The talented Cozart came out firing in his first 37 plate appearances. The 26-year-old batted .324 in a potent Reds line-up. His first big league taste would end after 11 games due to a wrist injury that put him out for the year. While wrist injuries and hitters are scary, Cozart answered the bell this spring going 9-for-12 over a 5 game stretch. He should play everyday and depending where he falls in the musical chairs line-up between Drew Stubbs and Brandon Phillips should be good for him.

OF - Lorenzo Cain, KC (38%), Chris Heisey, CIN (36%), Brandon Belt, SF (46%)

Of all of these players, Cain is the only one that was able to secure status as an everyday player during Spring Training. Cain will lead off with 10 HR/20 steal potential, and getting on base in front of the suddenly productive KC line-up could equate to near 100 runs scored. Hey, it happened to Melky Cabrera.

Heisey is subject to manager Dusty Baker's whims on his playing time, and while Belt is the Giants top prospect, he can't sniff the majors due to a log jam at 1B and corner OF. Injuries or lack of production by some Giants could open a spot for Belt, but after destroying AAA Belt needs to keep his development going in the majors ASAP.

Peavy needs to stay healthy.
SP - Mike Minor, ATL (46%), Erik Bedard, PIT (39%), Jake Peavy, CWS (22%)

I am being a little coy with these offerings as my dynasty league is pitching heavy, and therefore, I am used to delving the James Cameron like depths of the pitching pool for value. So, I don't want to go too far with the info I'm putting out. But what we have is a nice tasting menu of what value from an SP looks like. We have the fresh new rookie on the market, Mike Minor. Highly rated in his own right along side Brandon Beachy, Randall Delgado, and Julio Tehran in the Bravo's stable of young arms. Erik Bedard is still a K per inning guy, it's just that he's injured so much it's hard to throw that many innings. Another move to another low pressure locale should suit him nicely. Maybe Primanti Bros is good for a sore shoulder. And last is former Cy Young winner Jake Peavy. He too has had a multitude of injuries since his hey day. He comes into the season healthy and although he had a rough spring maybe can turn it around once the games start counting.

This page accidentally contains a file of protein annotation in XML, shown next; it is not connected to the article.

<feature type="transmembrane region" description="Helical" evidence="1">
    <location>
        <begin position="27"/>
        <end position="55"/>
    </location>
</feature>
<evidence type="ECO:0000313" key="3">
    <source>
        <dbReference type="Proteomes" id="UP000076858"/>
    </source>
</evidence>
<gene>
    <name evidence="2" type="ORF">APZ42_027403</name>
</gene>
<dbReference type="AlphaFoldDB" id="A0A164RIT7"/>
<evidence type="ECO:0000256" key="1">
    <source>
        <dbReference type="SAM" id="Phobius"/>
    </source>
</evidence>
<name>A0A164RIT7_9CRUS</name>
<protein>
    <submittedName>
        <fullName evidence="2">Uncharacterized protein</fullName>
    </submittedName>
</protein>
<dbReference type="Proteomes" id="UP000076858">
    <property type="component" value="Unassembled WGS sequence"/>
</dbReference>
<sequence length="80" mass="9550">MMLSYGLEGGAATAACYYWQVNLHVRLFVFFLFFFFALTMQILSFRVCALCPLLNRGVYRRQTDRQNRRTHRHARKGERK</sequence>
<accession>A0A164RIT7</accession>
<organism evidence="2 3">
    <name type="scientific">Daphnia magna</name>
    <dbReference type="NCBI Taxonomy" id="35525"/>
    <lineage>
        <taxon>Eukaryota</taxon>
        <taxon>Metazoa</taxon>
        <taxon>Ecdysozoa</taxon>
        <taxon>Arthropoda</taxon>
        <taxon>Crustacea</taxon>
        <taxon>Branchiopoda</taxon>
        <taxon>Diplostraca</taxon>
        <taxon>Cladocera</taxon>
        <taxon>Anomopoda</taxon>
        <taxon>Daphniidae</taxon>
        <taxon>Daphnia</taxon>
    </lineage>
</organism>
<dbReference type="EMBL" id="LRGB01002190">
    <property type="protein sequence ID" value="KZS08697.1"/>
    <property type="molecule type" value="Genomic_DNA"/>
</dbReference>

RP - Brett Myers, HOU (46%), Greg Holland, KC (38%)

Don't pay for saves has become more and more popular over the years. When I first started playing fantasy, I'd take 2 closers in the first 6 rounds because their perceived value is greater than what it actually is. Some myths: there's only 1 closer per team, they are consistent, they rack up stats in Saves, WHIP, and ERA. Closers in fact are extremely volatile. Some of the greatest closers in fantasy history haven't just regressed, they've been pushed off a steep cliff and painfully bounced all the way down. So unless you're Mariano Rivera, no closer is untouchable. Segue to the two closers I have highlighted. Two top closers have already been lost for the season due to Tommy John surgery. One, Ryan Madson of the Reds has been replaced most likely by Sean Marshall (63% owned) and the other is Joakim Soria who will be replaced by Greg Holland, Jonathon Broxton, or Aaron Crow. My money is on Holland as he's already closer of the future material and Broxton has looked just eh, OK this spring. Myers was just announced the everyday closer because Houston basically doesn't care about baseball anymore, but hey, saves are saves.

There is value there. There always is. Stay vigilant on the waiver wire, don't get stuck on people's names, but also be sure to make the distinction between adding a player on a hot streak and one that can actually sustain his production. It's all about value.